The best and worst new logo designs of 2023

Pepsi, Burberry and X logos
(Image credit: Pepsi/Burberry/X/Future)

2023 has been a big year for rebrands, which means it's also been a big year for logos. And while recent years have seen pretty much every brand in the land adopt a simple (read: dull), flat, sans-serif wordmark, plenty of designers appear to have reversed course this year, with a notable number of brands resurrecting logos from their own history books.

Below are some of the most notable new logos we've seen in 2023 – some of which were triumphs, and others that, judging from the response online, didn't quite hit the mark. And if you're in the mood to look to the future rather than the past, take a look at some of our anticipated graphic design trends for 2024.

The Good

The Pepsi logo, one of the best new logos

(Image credit: Pepsico)

The new Pepsi logo provided a welcome dose of nostalgia when it landed earlier this year. The brand's iconic 'globe' design has been straightened, and the wordmark (now a bold, upper-case sans serif) has been placed in the centre like it used to be back in the day (the day being from 1962 to 1991). "We wanted to create something that nods to Pepsi’s past but leaps boldly into the brand’s next chapter, PepsiCo's chief design officer, Mauro Porcini, recently told Creative Bloq.

Still, let's spare a thought for the previous logo, and the ridiculous design document that accompanied it. 

Burberry logo

(Image credit: Burberry)

Another delightfully retro logo arrived in 2023 courtesy of Burberry, which wound the clock back even further than the 1960s. The fashion house went back to its roots this year with a new "archive-inspired" sans-serif look, resurrecting its 1901 '‘Equestrian Knight Design’ (EKD) symbol for good measure (above). The rebrand comes as new chief creative officer Daniel Lee has taken over the company. According to Burberry, "The original Equestrian Knight Design was the winning entry of a public competition to design a new logo, circa 1901. The design features the Latin word 'Prorsum' meaning 'Forwards'."

Nickelodeon’s Current Logo

(Image credit: Nickelodeon)

Kids TV channel Nickelodeon made a splash, or rather a splat, with its new logo design, and it's another one that looks back to the past. The channel's first rebrand in 14 years brings back the splat shape from the 1990s but with softer, more rounded and textured for a warmer modern look. Designed by Roger, the new Nickelodeon logo feels vibrant and fun, slightly nostalgic but vital and contemporary, perfectly fitting for the channel.

The new Hodder & Stoughton logo

(Image credit: Hodder & Stoughton)

We've seen plenty of logos with hidden messages over the years, but few that help the viewer pronounce the name of the brand. UK publisher Hodder and Stoughton recently revealed an adorable new design featuring an animal designed to help anyone tripping over the name of the brand. Designed by the publisher's art director Alasdair Oliver with freelance illustrator Jonathan Ashworth, the new logo features a hand-drawn stoat. Because, yes, it's pronounced 'Stoat-on'.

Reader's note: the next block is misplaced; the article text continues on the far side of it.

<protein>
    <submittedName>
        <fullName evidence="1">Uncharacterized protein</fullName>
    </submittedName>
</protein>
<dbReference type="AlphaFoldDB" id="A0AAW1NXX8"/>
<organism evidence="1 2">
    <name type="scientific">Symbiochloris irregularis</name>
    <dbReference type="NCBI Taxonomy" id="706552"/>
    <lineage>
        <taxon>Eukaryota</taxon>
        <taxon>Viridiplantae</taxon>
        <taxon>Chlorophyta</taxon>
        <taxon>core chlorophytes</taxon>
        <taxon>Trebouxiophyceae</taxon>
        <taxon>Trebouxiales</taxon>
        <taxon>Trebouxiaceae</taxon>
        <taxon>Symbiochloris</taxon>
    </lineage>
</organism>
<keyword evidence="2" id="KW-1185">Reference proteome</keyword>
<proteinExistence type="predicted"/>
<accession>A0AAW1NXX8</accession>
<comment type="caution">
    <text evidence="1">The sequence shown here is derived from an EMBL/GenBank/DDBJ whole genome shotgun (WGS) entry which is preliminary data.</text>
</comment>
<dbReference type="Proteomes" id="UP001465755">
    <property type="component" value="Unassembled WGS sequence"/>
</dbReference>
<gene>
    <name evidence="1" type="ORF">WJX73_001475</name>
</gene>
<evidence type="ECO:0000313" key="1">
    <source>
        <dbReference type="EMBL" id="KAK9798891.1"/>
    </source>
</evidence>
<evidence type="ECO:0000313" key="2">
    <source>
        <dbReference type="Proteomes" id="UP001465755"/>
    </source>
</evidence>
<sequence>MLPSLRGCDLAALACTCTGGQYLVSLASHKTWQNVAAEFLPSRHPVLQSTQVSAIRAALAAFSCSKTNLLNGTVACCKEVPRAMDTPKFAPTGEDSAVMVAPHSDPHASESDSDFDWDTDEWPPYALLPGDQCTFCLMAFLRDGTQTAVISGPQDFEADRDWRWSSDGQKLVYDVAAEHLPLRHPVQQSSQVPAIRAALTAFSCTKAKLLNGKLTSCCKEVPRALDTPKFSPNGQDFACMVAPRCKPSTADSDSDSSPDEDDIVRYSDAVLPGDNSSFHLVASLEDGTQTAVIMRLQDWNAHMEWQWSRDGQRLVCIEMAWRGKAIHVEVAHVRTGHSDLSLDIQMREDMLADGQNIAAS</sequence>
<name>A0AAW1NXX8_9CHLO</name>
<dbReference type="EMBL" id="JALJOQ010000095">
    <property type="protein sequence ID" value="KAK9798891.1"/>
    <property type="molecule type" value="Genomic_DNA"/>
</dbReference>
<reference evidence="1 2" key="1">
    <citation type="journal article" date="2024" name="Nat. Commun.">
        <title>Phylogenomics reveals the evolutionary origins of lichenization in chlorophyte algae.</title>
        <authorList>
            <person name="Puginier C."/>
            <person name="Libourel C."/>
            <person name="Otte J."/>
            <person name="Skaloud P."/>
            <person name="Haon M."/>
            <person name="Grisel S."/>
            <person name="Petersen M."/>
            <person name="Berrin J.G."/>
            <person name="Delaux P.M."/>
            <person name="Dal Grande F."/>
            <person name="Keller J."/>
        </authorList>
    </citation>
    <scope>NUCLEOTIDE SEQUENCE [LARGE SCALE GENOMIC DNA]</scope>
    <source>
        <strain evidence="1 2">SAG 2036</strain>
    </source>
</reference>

The bad

Old Nokia logo vs new Nokia logo

(Image credit: Nokia)

And now on to some of the less successful designs we saw in 2023. Bringing back memories of 2022's illegible Kia logo, Nokia decided to signal a shift away from mobile phones by unveiling a radically new logo. Nokia's iconic typeface and navy blue colourway are replaced with a much lighter series of disembodied shapes – ones that our readers declared much harder to read (is it AOCIA, AOKN or NOKIA?).

JLR logo

(Image credit: JLR)

Here's one brand that didn't seem to get the memo that dull logos are no longer in fashion. A whole decade after its merger, Jaguar Land Rover saw fit to abbreviate its name to just three letters: JLR. It's a lot easier to say, but the accompanying logo provoked some harsh words on social media, with some comparing it to the unimaginative generic look of an upmarket nightclub. 

The ugly

X brand toolkit

(Image credit: X)

And, yes, of course, Twitter rebranded too. Perhaps the most chaotic rebrand in history, the social media platform's overhaul was a miscellany of confusing decisions, right down to the new logo. From design changes that lasted mere hours to garish light-up logos, the whole thing was nothing if not unpredictable. Was the rebrand a success? Given the fact that most people still seem to refer to the platform as "X (formerly known as Twitter)," we're not convinced. 

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Daniel John
Senior News Editor

Daniel John is Senior News Editor at Creative Bloq. He reports on the worlds of art, design, branding and lifestyle tech (which often translates to tech made by Apple). He joined in 2020 after working in copywriting and digital marketing with brands including ITV, NBC, Channel 4 and more.